Sadly we lost 2 of our three rooftop colonies this winter, and the third is very weak. So we decided to establish some new colonies as replacements.
Usually when you are starting new colonies in the spring you buy packages, or nucs, but this year Bart Smith from the USDA generously offered us three of his new hives that he had established from packages a few weeks earlier.
We brought our hive bodies over to the USDA, and removed 3-5 new frames from our hives to make room for the 3-5 frames of bees from the established hives. We also blocked the entrances of our hives with wooden dowels so the bees would not escape during transport. To our surprise one of the packages had already expanded to about 8 frames!
Bart Smith Removing frames from his hives and putting them in ours.
Once the bees were inside our hives, we placed the inner cover and the lid on the hive body, and then secured everything in place with ratchet straps. The ratchet straps held the pieces of the hive together very tightly so that it could be picked up and transferred as a unit without any bees escaping.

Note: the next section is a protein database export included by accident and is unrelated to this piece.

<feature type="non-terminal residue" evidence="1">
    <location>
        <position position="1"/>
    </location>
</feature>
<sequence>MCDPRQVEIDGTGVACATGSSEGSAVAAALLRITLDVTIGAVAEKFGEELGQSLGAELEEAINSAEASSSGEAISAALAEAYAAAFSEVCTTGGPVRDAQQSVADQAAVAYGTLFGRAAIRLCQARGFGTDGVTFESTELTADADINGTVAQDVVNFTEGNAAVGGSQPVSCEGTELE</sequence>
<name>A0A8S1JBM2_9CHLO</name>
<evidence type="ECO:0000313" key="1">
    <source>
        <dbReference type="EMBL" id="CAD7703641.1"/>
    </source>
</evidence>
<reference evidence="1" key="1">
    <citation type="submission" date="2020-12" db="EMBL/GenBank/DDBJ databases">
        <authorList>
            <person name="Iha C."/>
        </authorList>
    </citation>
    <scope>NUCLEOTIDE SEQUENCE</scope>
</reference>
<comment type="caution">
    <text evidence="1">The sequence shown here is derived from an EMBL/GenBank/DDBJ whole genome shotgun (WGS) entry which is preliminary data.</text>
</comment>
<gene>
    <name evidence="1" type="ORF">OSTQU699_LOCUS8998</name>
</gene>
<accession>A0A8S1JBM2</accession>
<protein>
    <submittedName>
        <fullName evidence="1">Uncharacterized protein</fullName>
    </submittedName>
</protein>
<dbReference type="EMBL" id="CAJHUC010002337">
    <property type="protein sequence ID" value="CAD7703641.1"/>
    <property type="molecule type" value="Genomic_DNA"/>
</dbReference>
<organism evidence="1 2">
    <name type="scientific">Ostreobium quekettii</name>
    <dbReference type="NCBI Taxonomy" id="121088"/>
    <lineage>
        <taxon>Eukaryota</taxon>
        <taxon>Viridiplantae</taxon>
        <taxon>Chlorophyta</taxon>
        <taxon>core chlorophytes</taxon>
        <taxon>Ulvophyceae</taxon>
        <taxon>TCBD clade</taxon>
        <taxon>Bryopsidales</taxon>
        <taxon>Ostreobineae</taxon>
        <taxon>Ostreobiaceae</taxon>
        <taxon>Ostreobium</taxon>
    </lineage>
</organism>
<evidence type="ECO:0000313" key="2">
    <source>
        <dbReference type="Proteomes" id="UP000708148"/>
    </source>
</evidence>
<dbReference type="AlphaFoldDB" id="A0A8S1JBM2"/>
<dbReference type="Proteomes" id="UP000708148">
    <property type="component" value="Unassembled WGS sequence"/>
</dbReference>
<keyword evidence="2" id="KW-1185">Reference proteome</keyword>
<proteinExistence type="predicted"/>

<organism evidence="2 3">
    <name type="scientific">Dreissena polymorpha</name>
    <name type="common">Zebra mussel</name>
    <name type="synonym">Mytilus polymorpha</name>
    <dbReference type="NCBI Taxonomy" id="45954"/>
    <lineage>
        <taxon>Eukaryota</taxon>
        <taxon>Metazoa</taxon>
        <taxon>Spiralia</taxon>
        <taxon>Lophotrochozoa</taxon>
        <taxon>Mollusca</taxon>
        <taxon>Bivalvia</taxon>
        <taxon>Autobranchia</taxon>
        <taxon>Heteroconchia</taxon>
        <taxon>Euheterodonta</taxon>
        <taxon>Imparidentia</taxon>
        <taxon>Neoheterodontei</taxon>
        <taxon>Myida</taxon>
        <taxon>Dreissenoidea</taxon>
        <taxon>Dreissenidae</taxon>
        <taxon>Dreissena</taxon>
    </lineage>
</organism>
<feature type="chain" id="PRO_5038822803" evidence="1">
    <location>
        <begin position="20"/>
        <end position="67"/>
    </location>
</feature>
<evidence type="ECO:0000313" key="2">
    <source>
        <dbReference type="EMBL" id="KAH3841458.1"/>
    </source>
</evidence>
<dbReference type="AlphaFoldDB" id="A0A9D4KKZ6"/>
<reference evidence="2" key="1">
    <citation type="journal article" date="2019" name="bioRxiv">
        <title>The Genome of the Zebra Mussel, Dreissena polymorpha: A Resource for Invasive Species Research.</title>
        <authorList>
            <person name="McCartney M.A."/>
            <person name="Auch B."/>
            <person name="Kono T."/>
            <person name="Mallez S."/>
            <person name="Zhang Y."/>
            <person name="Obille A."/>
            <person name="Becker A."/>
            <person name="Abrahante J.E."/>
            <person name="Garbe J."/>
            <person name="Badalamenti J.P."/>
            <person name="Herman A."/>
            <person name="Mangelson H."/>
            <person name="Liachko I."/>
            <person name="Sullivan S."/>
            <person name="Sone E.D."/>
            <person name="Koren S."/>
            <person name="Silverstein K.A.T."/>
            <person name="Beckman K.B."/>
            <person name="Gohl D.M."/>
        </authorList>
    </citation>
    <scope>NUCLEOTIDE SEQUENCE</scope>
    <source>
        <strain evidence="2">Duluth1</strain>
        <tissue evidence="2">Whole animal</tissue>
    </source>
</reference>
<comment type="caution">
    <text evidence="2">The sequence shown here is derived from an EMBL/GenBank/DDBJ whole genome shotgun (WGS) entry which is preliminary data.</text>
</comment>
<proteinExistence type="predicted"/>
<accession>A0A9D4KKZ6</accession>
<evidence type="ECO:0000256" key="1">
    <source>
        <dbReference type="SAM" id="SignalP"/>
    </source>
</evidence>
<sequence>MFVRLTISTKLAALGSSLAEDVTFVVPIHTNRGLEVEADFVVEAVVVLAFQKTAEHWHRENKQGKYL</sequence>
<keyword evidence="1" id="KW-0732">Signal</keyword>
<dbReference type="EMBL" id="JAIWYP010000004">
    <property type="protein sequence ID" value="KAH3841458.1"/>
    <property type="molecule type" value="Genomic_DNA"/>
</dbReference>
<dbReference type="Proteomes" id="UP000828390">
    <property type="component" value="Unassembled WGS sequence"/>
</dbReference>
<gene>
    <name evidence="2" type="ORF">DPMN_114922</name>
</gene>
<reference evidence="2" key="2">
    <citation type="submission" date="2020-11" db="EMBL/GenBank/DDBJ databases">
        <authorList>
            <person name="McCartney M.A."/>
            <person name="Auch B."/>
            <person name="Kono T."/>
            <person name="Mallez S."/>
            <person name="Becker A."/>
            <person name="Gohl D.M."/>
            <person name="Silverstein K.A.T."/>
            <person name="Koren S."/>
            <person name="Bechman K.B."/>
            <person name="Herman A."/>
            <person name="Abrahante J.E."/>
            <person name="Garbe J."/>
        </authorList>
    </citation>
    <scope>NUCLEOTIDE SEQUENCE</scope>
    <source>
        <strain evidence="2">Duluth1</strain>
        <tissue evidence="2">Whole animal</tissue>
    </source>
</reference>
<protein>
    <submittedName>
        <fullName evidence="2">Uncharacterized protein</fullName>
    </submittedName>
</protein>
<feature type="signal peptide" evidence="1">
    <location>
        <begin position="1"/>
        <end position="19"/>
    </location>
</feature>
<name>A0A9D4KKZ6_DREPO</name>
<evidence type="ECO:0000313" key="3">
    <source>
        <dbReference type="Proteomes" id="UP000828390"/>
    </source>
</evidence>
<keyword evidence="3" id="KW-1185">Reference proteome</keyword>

Bees that didn’t get put into the hive with the frame had to be brushed off the hives, and then they were ready for transport!
We drove the bees right over to UMD, and loaded them on a cart to take to the roof.Once on the roof we situated the cinder blocks for the hives to sit on, and removed the ratchet straps.
We put on gallon bucket feeders filled with sugar syrup, and removed the wooden dowels from the hive entrances.
Finally we removed a brood frame from the largest hive we acquired and put it in our only remaining hive from last year to try and save it.
Our fabulous team of beekeepers! From left: Andrew Garavito, Rachel Bozarth, Tyler Connine, Meghan McConnell, and Katie Reding.